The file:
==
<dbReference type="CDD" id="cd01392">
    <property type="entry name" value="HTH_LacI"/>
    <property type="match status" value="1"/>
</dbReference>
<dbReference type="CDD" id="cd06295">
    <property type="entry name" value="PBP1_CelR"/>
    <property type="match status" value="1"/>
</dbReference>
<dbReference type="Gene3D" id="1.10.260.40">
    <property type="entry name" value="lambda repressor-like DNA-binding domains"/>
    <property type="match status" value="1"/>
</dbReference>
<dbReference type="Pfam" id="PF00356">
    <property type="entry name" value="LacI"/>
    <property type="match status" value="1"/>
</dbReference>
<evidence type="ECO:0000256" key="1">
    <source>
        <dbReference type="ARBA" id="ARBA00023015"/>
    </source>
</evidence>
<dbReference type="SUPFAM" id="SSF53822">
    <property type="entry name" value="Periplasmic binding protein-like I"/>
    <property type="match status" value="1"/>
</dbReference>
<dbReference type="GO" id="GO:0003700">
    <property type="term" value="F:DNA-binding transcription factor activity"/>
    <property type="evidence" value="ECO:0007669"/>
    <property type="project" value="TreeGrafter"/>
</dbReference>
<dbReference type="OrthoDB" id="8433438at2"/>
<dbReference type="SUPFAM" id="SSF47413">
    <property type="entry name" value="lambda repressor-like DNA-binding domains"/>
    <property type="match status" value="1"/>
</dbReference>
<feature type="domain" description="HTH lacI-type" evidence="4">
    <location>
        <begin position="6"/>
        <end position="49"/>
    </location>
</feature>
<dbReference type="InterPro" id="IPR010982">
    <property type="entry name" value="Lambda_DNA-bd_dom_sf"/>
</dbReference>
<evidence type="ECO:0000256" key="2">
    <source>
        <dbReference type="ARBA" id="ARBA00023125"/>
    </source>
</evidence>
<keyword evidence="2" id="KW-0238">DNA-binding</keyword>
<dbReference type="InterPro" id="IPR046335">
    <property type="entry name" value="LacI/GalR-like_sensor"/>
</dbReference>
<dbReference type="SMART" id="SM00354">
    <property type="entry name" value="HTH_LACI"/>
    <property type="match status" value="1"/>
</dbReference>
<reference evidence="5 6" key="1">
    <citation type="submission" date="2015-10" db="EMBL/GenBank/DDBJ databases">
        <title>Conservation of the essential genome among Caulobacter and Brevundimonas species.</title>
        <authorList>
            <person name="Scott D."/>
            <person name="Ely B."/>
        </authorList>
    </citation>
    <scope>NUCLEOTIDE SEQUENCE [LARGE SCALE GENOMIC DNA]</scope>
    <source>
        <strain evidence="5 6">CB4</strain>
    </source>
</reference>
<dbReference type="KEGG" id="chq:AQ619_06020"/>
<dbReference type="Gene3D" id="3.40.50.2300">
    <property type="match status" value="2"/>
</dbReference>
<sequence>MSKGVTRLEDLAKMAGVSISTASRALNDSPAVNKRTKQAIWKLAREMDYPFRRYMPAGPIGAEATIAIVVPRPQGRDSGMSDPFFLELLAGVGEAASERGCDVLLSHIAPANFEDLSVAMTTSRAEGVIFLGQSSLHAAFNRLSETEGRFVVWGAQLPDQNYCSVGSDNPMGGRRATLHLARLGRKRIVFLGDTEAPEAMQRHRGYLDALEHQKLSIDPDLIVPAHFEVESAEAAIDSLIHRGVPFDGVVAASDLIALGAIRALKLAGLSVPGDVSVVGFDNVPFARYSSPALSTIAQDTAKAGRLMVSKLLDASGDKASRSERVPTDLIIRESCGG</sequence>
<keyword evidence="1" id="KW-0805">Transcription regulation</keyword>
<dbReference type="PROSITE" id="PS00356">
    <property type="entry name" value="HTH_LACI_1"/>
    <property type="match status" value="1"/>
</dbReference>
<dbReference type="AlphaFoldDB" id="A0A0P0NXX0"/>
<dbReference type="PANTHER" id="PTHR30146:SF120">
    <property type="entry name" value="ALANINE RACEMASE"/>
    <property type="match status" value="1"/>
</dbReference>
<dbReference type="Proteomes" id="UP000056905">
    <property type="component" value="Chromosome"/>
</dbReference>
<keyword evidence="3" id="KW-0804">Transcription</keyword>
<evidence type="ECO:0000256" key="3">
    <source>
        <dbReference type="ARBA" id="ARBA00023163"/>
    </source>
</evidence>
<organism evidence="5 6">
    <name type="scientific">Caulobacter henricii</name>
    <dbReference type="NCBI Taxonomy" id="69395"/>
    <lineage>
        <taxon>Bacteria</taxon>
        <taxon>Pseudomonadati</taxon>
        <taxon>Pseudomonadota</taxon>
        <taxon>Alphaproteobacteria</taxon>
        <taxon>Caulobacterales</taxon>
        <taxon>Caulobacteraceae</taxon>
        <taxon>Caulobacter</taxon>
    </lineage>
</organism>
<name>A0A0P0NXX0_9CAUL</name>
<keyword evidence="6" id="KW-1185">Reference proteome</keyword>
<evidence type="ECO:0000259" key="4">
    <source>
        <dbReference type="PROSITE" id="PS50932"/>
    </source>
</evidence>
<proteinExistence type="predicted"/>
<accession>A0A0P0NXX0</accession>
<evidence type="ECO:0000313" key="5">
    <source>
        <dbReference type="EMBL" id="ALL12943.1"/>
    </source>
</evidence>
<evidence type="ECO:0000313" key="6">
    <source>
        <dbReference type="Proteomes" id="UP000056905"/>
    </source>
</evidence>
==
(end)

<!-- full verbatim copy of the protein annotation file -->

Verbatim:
<dbReference type="CDD" id="cd01392">
    <property type="entry name" value="HTH_LacI"/>
    <property type="match status" value="1"/>
</dbReference>
<dbReference type="CDD" id="cd06295">
    <property type="entry name" value="PBP1_CelR"/>
    <property type="match status" value="1"/>
</dbReference>
<dbReference type="Gene3D" id="1.10.260.40">
    <property type="entry name" value="lambda repressor-like DNA-binding domains"/>
    <property type="match status" value="1"/>
</dbReference>
<dbReference type="Pfam" id="PF00356">
    <property type="entry name" value="LacI"/>
    <property type="match status" value="1"/>
</dbReference>
<evidence type="ECO:0000256" key="1">
    <source>
        <dbReference type="ARBA" id="ARBA00023015"/>
    </source>
</evidence>
<dbReference type="SUPFAM" id="SSF53822">
    <property type="entry name" value="Periplasmic binding protein-like I"/>
    <property type="match status" value="1"/>
</dbReference>
<dbReference type="GO" id="GO:0003700">
    <property type="term" value="F:DNA-binding transcription factor activity"/>
    <property type="evidence" value="ECO:0007669"/>
    <property type="project" value="TreeGrafter"/>
</dbReference>
<dbReference type="OrthoDB" id="8433438at2"/>
<dbReference type="SUPFAM" id="SSF47413">
    <property type="entry name" value="lambda repressor-like DNA-binding domains"/>
    <property type="match status" value="1"/>
</dbReference>
<feature type="domain" description="HTH lacI-type" evidence="4">
    <location>
        <begin position="6"/>
        <end position="49"/>
    </location>
</feature>
<dbReference type="InterPro" id="IPR010982">
    <property type="entry name" value="Lambda_DNA-bd_dom_sf"/>
</dbReference>
<evidence type="ECO:0000256" key="2">
    <source>
        <dbReference type="ARBA" id="ARBA00023125"/>
    </source>
</evidence>
<keyword evidence="2" id="KW-0238">DNA-binding</keyword>
<dbReference type="InterPro" id="IPR046335">
    <property type="entry name" value="LacI/GalR-like_sensor"/>
</dbReference>
<dbReference type="SMART" id="SM00354">
    <property type="entry name" value="HTH_LACI"/>
    <property type="match status" value="1"/>
</dbReference>
<reference evidence="5 6" key="1">
    <citation type="submission" date="2015-10" db="EMBL/GenBank/DDBJ databases">
        <title>Conservation of the essential genome among Caulobacter and Brevundimonas species.</title>
        <authorList>
            <person name="Scott D."/>
            <person name="Ely B."/>
        </authorList>
    </citation>
    <scope>NUCLEOTIDE SEQUENCE [LARGE SCALE GENOMIC DNA]</scope>
    <source>
        <strain evidence="5 6">CB4</strain>
    </source>
</reference>
<dbReference type="KEGG" id="chq:AQ619_06020"/>
<dbReference type="Gene3D" id="3.40.50.2300">
    <property type="match status" value="2"/>
</dbReference>
<sequence>MSKGVTRLEDLAKMAGVSISTASRALNDSPAVNKRTKQAIWKLAREMDYPFRRYMPAGPIGAEATIAIVVPRPQGRDSGMSDPFFLELLAGVGEAASERGCDVLLSHIAPANFEDLSVAMTTSRAEGVIFLGQSSLHAAFNRLSETEGRFVVWGAQLPDQNYCSVGSDNPMGGRRATLHLARLGRKRIVFLGDTEAPEAMQRHRGYLDALEHQKLSIDPDLIVPAHFEVESAEAAIDSLIHRGVPFDGVVAASDLIALGAIRALKLAGLSVPGDVSVVGFDNVPFARYSSPALSTIAQDTAKAGRLMVSKLLDASGDKASRSERVPTDLIIRESCGG</sequence>
<keyword evidence="1" id="KW-0805">Transcription regulation</keyword>
<dbReference type="PROSITE" id="PS00356">
    <property type="entry name" value="HTH_LACI_1"/>
    <property type="match status" value="1"/>
</dbReference>
<dbReference type="AlphaFoldDB" id="A0A0P0NXX0"/>
<dbReference type="PANTHER" id="PTHR30146:SF120">
    <property type="entry name" value="ALANINE RACEMASE"/>
    <property type="match status" value="1"/>
</dbReference>
<dbReference type="Proteomes" id="UP000056905">
    <property type="component" value="Chromosome"/>
</dbReference>
<keyword evidence="3" id="KW-0804">Transcription</keyword>
<evidence type="ECO:0000256" key="3">
    <source>
        <dbReference type="ARBA" id="ARBA00023163"/>
    </source>
</evidence>
<organism evidence="5 6">
    <name type="scientific">Caulobacter henricii</name>
    <dbReference type="NCBI Taxonomy" id="69395"/>
    <lineage>
        <taxon>Bacteria</taxon>
        <taxon>Pseudomonadati</taxon>
        <taxon>Pseudomonadota</taxon>
        <taxon>Alphaproteobacteria</taxon>
        <taxon>Caulobacterales</taxon>
        <taxon>Caulobacteraceae</taxon>
        <taxon>Caulobacter</taxon>
    </lineage>
</organism>
<name>A0A0P0NXX0_9CAUL</name>
<keyword evidence="6" id="KW-1185">Reference proteome</keyword>
<evidence type="ECO:0000259" key="4">
    <source>
        <dbReference type="PROSITE" id="PS50932"/>
    </source>
</evidence>
<proteinExistence type="predicted"/>
<accession>A0A0P0NXX0</accession>
<evidence type="ECO:0000313" key="5">
    <source>
        <dbReference type="EMBL" id="ALL12943.1"/>
    </source>
</evidence>
<evidence type="ECO:0000313" key="6">
    <source>
        <dbReference type="Proteomes" id="UP000056905"/>
    </source>
</evidence>